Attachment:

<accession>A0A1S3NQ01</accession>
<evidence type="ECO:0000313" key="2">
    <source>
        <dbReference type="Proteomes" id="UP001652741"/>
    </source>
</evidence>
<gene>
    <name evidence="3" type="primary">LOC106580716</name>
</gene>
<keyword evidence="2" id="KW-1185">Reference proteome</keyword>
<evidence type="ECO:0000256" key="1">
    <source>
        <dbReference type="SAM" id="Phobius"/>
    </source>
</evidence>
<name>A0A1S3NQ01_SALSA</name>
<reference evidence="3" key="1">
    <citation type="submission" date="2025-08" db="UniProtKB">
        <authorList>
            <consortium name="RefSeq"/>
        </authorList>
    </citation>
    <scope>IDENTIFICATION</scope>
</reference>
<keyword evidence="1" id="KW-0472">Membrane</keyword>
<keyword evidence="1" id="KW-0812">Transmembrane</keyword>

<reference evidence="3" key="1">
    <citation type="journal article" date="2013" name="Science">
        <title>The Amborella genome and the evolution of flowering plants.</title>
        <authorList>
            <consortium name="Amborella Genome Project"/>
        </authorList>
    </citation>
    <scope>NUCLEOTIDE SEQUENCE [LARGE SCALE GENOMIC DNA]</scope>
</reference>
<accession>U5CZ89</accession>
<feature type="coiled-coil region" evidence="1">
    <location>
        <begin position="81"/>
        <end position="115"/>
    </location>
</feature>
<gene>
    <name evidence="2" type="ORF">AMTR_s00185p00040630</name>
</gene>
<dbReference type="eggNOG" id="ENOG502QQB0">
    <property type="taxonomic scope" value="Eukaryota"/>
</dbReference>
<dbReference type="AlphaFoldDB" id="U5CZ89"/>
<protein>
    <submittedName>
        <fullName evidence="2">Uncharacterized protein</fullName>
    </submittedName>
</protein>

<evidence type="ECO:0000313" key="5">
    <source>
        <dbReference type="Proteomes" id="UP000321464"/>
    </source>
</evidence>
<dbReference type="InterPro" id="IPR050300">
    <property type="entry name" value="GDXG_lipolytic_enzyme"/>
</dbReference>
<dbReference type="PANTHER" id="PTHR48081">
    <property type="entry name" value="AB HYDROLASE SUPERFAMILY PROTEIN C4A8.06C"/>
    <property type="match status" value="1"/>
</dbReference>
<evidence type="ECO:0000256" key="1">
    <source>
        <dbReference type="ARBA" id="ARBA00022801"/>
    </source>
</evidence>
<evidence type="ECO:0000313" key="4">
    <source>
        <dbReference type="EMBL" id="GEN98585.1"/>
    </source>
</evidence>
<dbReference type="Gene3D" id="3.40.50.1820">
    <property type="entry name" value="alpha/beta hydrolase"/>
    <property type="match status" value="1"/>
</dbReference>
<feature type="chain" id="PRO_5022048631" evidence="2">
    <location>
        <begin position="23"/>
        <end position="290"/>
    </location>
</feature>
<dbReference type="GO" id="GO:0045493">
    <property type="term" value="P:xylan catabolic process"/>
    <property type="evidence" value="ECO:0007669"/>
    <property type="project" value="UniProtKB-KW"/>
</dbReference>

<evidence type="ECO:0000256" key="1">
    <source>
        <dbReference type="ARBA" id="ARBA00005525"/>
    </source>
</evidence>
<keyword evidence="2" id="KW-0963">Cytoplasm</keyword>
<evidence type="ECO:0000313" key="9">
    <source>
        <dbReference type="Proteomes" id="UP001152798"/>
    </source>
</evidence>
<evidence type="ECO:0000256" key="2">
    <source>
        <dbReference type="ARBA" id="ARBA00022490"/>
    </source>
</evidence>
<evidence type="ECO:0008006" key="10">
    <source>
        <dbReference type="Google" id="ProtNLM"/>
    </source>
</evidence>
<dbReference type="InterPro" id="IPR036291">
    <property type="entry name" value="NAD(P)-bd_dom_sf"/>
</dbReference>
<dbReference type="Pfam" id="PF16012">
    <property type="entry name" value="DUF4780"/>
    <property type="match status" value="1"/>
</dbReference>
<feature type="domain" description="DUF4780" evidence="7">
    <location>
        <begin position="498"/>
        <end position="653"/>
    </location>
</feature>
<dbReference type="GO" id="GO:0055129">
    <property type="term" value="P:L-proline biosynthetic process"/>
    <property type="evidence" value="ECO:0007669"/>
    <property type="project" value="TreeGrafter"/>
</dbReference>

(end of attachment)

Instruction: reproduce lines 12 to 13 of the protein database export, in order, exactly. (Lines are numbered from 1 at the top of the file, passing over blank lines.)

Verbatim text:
    <source>
        <dbReference type="SAM" id="Phobius"/>